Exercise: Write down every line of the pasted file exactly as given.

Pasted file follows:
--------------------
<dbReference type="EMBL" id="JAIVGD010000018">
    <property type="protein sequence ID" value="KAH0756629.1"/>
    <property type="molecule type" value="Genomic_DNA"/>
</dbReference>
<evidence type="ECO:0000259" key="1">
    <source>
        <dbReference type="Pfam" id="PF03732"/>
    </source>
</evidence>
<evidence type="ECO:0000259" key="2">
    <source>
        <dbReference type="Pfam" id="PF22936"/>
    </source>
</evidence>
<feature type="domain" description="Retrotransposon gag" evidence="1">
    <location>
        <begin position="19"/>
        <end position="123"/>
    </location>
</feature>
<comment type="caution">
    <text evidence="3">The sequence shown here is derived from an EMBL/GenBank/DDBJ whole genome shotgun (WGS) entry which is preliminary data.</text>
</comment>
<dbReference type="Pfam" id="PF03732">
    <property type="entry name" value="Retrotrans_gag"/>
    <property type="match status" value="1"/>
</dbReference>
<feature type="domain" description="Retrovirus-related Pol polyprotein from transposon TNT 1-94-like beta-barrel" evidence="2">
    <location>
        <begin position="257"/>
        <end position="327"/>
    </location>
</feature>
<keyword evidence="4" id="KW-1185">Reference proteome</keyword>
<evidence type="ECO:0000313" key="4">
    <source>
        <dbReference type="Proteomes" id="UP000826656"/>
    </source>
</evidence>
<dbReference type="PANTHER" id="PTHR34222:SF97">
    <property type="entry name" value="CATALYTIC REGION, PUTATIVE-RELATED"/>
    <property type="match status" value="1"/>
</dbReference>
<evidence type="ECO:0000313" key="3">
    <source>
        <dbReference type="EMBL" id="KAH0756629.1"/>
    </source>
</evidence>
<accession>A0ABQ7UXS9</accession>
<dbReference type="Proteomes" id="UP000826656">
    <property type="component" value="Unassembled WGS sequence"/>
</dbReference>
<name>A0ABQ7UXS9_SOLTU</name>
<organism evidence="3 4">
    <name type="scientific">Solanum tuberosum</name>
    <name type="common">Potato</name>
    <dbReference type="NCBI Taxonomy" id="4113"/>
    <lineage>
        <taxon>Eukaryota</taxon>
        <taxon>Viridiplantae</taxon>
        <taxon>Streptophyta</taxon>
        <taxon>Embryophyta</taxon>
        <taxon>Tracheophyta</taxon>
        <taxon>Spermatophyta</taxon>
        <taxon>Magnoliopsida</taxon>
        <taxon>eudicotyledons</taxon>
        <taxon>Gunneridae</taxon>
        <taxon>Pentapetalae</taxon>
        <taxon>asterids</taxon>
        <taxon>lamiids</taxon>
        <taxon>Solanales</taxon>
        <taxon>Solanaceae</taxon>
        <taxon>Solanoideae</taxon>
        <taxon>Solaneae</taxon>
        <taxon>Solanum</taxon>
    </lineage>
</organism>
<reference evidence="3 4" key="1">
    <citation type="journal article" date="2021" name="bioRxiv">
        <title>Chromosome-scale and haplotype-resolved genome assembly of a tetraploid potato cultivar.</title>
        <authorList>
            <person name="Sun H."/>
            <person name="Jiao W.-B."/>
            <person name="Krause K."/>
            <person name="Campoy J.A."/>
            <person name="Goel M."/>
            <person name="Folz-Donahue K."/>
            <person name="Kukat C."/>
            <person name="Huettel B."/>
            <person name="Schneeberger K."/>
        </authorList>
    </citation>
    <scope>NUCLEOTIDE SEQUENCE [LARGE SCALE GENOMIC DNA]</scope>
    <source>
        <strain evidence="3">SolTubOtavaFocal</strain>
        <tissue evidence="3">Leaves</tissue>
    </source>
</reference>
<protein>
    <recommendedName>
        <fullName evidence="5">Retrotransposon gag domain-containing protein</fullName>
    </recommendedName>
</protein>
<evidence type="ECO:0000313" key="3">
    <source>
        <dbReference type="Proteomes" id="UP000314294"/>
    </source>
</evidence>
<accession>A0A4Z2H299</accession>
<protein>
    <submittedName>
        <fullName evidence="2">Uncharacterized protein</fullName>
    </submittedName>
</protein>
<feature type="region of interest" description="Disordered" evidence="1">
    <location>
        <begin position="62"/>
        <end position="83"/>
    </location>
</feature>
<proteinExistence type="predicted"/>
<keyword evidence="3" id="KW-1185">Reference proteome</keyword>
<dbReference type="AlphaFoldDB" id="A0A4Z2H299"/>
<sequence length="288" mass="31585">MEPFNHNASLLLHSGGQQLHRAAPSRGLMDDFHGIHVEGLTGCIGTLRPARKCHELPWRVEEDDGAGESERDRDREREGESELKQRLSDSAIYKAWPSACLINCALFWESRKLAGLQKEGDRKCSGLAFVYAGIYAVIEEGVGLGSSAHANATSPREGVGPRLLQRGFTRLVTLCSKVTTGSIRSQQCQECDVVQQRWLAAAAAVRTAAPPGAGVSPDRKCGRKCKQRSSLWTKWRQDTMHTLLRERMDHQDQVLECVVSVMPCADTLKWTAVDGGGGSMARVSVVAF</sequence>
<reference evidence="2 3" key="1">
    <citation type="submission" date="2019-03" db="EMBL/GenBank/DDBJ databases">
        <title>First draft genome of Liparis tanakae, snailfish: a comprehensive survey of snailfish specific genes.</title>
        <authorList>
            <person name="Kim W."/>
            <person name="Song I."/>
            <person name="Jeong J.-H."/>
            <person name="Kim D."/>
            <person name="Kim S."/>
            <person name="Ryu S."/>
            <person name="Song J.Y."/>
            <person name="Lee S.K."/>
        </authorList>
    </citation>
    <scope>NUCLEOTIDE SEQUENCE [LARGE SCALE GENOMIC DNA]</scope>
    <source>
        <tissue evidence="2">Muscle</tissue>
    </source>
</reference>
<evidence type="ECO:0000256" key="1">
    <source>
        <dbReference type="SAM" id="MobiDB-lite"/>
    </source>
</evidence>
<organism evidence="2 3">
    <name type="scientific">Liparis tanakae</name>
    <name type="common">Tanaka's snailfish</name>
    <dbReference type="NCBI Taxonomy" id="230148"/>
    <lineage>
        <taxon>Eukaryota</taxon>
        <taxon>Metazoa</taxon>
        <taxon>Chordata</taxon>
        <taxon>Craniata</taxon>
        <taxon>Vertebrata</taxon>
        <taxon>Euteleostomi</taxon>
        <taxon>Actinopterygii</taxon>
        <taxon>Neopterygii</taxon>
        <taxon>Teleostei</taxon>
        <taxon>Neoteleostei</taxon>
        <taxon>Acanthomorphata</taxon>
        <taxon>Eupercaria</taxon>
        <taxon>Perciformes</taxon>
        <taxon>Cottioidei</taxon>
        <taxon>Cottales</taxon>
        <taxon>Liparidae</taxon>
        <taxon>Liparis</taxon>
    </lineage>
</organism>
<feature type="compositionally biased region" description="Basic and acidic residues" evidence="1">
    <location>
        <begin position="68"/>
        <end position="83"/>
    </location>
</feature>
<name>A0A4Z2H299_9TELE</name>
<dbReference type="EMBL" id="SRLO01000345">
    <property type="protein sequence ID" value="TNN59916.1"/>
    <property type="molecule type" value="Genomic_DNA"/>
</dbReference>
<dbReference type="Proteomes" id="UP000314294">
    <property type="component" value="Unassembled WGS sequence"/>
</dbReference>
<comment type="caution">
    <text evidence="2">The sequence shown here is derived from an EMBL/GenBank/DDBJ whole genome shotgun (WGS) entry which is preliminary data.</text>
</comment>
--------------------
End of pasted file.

<dbReference type="EMBL" id="JAIVGD010000018">
    <property type="protein sequence ID" value="KAH0756629.1"/>
    <property type="molecule type" value="Genomic_DNA"/>
</dbReference>
<evidence type="ECO:0000259" key="1">
    <source>
        <dbReference type="Pfam" id="PF03732"/>
    </source>
</evidence>
<evidence type="ECO:0000259" key="2">
    <source>
        <dbReference type="Pfam" id="PF22936"/>
    </source>
</evidence>
<feature type="domain" description="Retrotransposon gag" evidence="1">
    <location>
        <begin position="19"/>
        <end position="123"/>
    </location>
</feature>
<comment type="caution">
    <text evidence="3">The sequence shown here is derived from an EMBL/GenBank/DDBJ whole genome shotgun (WGS) entry which is preliminary data.</text>
</comment>
<dbReference type="Pfam" id="PF03732">
    <property type="entry name" value="Retrotrans_gag"/>
    <property type="match status" value="1"/>
</dbReference>
<feature type="domain" description="Retrovirus-related Pol polyprotein from transposon TNT 1-94-like beta-barrel" evidence="2">
    <location>
        <begin position="257"/>
        <end position="327"/>
    </location>
</feature>
<keyword evidence="4" id="KW-1185">Reference proteome</keyword>
<evidence type="ECO:0000313" key="4">
    <source>
        <dbReference type="Proteomes" id="UP000826656"/>
    </source>
</evidence>
<dbReference type="PANTHER" id="PTHR34222:SF97">
    <property type="entry name" value="CATALYTIC REGION, PUTATIVE-RELATED"/>
    <property type="match status" value="1"/>
</dbReference>
<evidence type="ECO:0000313" key="3">
    <source>
        <dbReference type="EMBL" id="KAH0756629.1"/>
    </source>
</evidence>
<accession>A0ABQ7UXS9</accession>
<dbReference type="Proteomes" id="UP000826656">
    <property type="component" value="Unassembled WGS sequence"/>
</dbReference>
<name>A0ABQ7UXS9_SOLTU</name>
<organism evidence="3 4">
    <name type="scientific">Solanum tuberosum</name>
    <name type="common">Potato</name>
    <dbReference type="NCBI Taxonomy" id="4113"/>
    <lineage>
        <taxon>Eukaryota</taxon>
        <taxon>Viridiplantae</taxon>
        <taxon>Streptophyta</taxon>
        <taxon>Embryophyta</taxon>
        <taxon>Tracheophyta</taxon>
        <taxon>Spermatophyta</taxon>
        <taxon>Magnoliopsida</taxon>
        <taxon>eudicotyledons</taxon>
        <taxon>Gunneridae</taxon>
        <taxon>Pentapetalae</taxon>
        <taxon>asterids</taxon>
        <taxon>lamiids</taxon>
        <taxon>Solanales</taxon>
        <taxon>Solanaceae</taxon>
        <taxon>Solanoideae</taxon>
        <taxon>Solaneae</taxon>
        <taxon>Solanum</taxon>
    </lineage>
</organism>
<reference evidence="3 4" key="1">
    <citation type="journal article" date="2021" name="bioRxiv">
        <title>Chromosome-scale and haplotype-resolved genome assembly of a tetraploid potato cultivar.</title>
        <authorList>
            <person name="Sun H."/>
            <person name="Jiao W.-B."/>
            <person name="Krause K."/>
            <person name="Campoy J.A."/>
            <person name="Goel M."/>
            <person name="Folz-Donahue K."/>
            <person name="Kukat C."/>
            <person name="Huettel B."/>
            <person name="Schneeberger K."/>
        </authorList>
    </citation>
    <scope>NUCLEOTIDE SEQUENCE [LARGE SCALE GENOMIC DNA]</scope>
    <source>
        <strain evidence="3">SolTubOtavaFocal</strain>
        <tissue evidence="3">Leaves</tissue>
    </source>
</reference>
<protein>
    <recommendedName>
        <fullName evidence="5">Retrotransposon gag domain-containing protein</fullName>
    </recommendedName>
</protein>
<evidence type="ECO:0000313" key="3">
    <source>
        <dbReference type="Proteomes" id="UP000314294"/>
    </source>
</evidence>
<accession>A0A4Z2H299</accession>
<protein>
    <submittedName>
        <fullName evidence="2">Uncharacterized protein</fullName>
    </submittedName>
</protein>
<feature type="region of interest" description="Disordered" evidence="1">
    <location>
        <begin position="62"/>
        <end position="83"/>
    </location>
</feature>
<proteinExistence type="predicted"/>
<keyword evidence="3" id="KW-1185">Reference proteome</keyword>
<dbReference type="AlphaFoldDB" id="A0A4Z2H299"/>
<sequence length="288" mass="31585">MEPFNHNASLLLHSGGQQLHRAAPSRGLMDDFHGIHVEGLTGCIGTLRPARKCHELPWRVEEDDGAGESERDRDREREGESELKQRLSDSAIYKAWPSACLINCALFWESRKLAGLQKEGDRKCSGLAFVYAGIYAVIEEGVGLGSSAHANATSPREGVGPRLLQRGFTRLVTLCSKVTTGSIRSQQCQECDVVQQRWLAAAAAVRTAAPPGAGVSPDRKCGRKCKQRSSLWTKWRQDTMHTLLRERMDHQDQVLECVVSVMPCADTLKWTAVDGGGGSMARVSVVAF</sequence>
<reference evidence="2 3" key="1">
    <citation type="submission" date="2019-03" db="EMBL/GenBank/DDBJ databases">
        <title>First draft genome of Liparis tanakae, snailfish: a comprehensive survey of snailfish specific genes.</title>
        <authorList>
            <person name="Kim W."/>
            <person name="Song I."/>
            <person name="Jeong J.-H."/>
            <person name="Kim D."/>
            <person name="Kim S."/>
            <person name="Ryu S."/>
            <person name="Song J.Y."/>
            <person name="Lee S.K."/>
        </authorList>
    </citation>
    <scope>NUCLEOTIDE SEQUENCE [LARGE SCALE GENOMIC DNA]</scope>
    <source>
        <tissue evidence="2">Muscle</tissue>
    </source>
</reference>
<evidence type="ECO:0000256" key="1">
    <source>
        <dbReference type="SAM" id="MobiDB-lite"/>
    </source>
</evidence>
<organism evidence="2 3">
    <name type="scientific">Liparis tanakae</name>
    <name type="common">Tanaka's snailfish</name>
    <dbReference type="NCBI Taxonomy" id="230148"/>
    <lineage>
        <taxon>Eukaryota</taxon>
        <taxon>Metazoa</taxon>
        <taxon>Chordata</taxon>
        <taxon>Craniata</taxon>
        <taxon>Vertebrata</taxon>
        <taxon>Euteleostomi</taxon>
        <taxon>Actinopterygii</taxon>
        <taxon>Neopterygii</taxon>
        <taxon>Teleostei</taxon>
        <taxon>Neoteleostei</taxon>
        <taxon>Acanthomorphata</taxon>
        <taxon>Eupercaria</taxon>
        <taxon>Perciformes</taxon>
        <taxon>Cottioidei</taxon>
        <taxon>Cottales</taxon>
        <taxon>Liparidae</taxon>
        <taxon>Liparis</taxon>
    </lineage>
</organism>
<feature type="compositionally biased region" description="Basic and acidic residues" evidence="1">
    <location>
        <begin position="68"/>
        <end position="83"/>
    </location>
</feature>
<name>A0A4Z2H299_9TELE</name>
<dbReference type="EMBL" id="SRLO01000345">
    <property type="protein sequence ID" value="TNN59916.1"/>
    <property type="molecule type" value="Genomic_DNA"/>
</dbReference>
<dbReference type="Proteomes" id="UP000314294">
    <property type="component" value="Unassembled WGS sequence"/>
</dbReference>
<comment type="caution">
    <text evidence="2">The sequence shown here is derived from an EMBL/GenBank/DDBJ whole genome shotgun (WGS) entry which is preliminary data.</text>
</comment>